Who Trusts State-Run Media? Polarized Perceptions of News Credibility in Non-Democracies

69 Pages Posted: 11 Nov 2020 Last revised: 2 Jun 2021

See all articles by Anton Shirikov

Anton Shirikov

University of Wisconsin - Madison

Date Written: June 01, 2021

Abstract

Recent research posits that authoritarian regimes increasingly rely on information manipulation for political survival. A puzzle in such accounts is that citizens in autocracies often have a choice of information sources yet trust propagandistic state media. I propose that this trust is largely explained by political like-mindedness, whereby two psychological mechanisms---confirmation bias and motivated reasoning---prompt government supporters to overestimate the trustworthiness of state-run media. I test these ideas in three studies situated in Russia. In two randomized experiments, I demonstrate that supporters of Russian President Vladimir Putin trust reports from state media more than they trust reports from independent media. Additional survey evidence suggests that such trust is grounded in supporters' propensity to underestimate the bias of state media and the degree of government interference in these media. Thus, biased perceptions of media can make citizens more receptive to propaganda and reduce the threat of independent media to authoritarian rule.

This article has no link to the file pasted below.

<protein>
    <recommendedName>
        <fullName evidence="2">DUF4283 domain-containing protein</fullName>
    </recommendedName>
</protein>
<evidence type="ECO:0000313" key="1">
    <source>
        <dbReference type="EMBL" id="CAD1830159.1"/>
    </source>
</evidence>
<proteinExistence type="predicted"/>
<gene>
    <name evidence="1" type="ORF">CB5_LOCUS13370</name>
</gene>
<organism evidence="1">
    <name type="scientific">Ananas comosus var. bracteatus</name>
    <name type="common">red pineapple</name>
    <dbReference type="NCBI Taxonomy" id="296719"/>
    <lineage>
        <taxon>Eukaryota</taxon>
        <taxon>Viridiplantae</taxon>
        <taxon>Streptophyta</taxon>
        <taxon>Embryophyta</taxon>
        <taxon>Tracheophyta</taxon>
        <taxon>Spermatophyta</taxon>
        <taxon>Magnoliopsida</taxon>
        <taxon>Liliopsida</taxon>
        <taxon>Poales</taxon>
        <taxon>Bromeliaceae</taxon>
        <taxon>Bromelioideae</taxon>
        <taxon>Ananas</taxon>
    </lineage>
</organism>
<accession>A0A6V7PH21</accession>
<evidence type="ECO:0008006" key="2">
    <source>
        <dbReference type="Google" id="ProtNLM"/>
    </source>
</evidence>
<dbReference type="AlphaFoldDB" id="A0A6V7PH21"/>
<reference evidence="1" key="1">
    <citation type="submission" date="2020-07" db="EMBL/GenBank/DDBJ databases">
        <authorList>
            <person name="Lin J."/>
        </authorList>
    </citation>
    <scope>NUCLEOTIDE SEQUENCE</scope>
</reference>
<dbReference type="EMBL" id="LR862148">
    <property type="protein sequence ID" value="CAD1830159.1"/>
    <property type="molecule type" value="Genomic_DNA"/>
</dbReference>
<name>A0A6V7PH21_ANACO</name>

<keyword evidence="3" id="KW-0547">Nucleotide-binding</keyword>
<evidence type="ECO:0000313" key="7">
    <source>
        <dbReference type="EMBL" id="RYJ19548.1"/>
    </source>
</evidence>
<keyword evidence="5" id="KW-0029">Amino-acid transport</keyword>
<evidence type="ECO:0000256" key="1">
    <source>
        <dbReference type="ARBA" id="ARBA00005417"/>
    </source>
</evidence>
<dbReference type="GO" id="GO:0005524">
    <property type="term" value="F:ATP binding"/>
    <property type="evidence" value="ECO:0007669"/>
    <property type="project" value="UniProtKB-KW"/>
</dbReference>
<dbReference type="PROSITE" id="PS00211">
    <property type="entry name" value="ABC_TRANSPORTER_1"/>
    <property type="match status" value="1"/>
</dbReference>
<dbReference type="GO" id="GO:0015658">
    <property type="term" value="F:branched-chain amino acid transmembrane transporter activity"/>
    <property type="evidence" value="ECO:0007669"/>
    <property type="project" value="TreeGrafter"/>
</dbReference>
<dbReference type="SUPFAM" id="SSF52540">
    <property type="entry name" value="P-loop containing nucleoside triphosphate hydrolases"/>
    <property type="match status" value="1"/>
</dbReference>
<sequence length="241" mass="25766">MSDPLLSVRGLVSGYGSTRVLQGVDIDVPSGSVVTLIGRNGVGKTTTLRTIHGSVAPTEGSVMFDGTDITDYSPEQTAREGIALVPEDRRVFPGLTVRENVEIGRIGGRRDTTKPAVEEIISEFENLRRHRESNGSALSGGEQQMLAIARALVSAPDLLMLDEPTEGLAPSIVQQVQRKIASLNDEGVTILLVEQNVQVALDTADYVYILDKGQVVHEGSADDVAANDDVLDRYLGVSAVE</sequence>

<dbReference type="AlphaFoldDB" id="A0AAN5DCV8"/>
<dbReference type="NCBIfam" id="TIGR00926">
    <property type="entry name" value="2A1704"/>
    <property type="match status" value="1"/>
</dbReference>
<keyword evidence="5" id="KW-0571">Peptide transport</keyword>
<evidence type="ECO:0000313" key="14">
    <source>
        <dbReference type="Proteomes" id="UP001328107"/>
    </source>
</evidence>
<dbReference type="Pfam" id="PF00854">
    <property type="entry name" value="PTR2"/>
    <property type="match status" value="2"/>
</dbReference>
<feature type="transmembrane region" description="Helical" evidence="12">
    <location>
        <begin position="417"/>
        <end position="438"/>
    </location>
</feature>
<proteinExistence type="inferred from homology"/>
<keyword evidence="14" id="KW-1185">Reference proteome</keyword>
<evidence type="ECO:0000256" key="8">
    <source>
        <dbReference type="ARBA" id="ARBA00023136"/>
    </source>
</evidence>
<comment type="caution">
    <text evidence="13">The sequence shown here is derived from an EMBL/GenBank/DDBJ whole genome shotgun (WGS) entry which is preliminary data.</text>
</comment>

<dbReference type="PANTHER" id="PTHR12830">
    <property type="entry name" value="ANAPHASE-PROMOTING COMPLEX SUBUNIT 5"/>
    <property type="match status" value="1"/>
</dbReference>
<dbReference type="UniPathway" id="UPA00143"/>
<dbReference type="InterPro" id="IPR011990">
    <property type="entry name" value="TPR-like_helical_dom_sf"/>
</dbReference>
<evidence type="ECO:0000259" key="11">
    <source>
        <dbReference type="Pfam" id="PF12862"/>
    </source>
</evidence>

Keywords: autocracy, media, propaganda, media trust

Suggested Citation

Shirikov, Anton, Who Trusts State-Run Media? Polarized Perceptions of News Credibility in Non-Democracies (June 01, 2021). Available at SSRN: https://ssrn.com/abstract=3686299 or http://dx.doi.org/10.2139/ssrn.3686299

Anton Shirikov (Contact Author)

University of Wisconsin - Madison ( email )

716 Langdon Street
Madison, WI 53706-1481
United States

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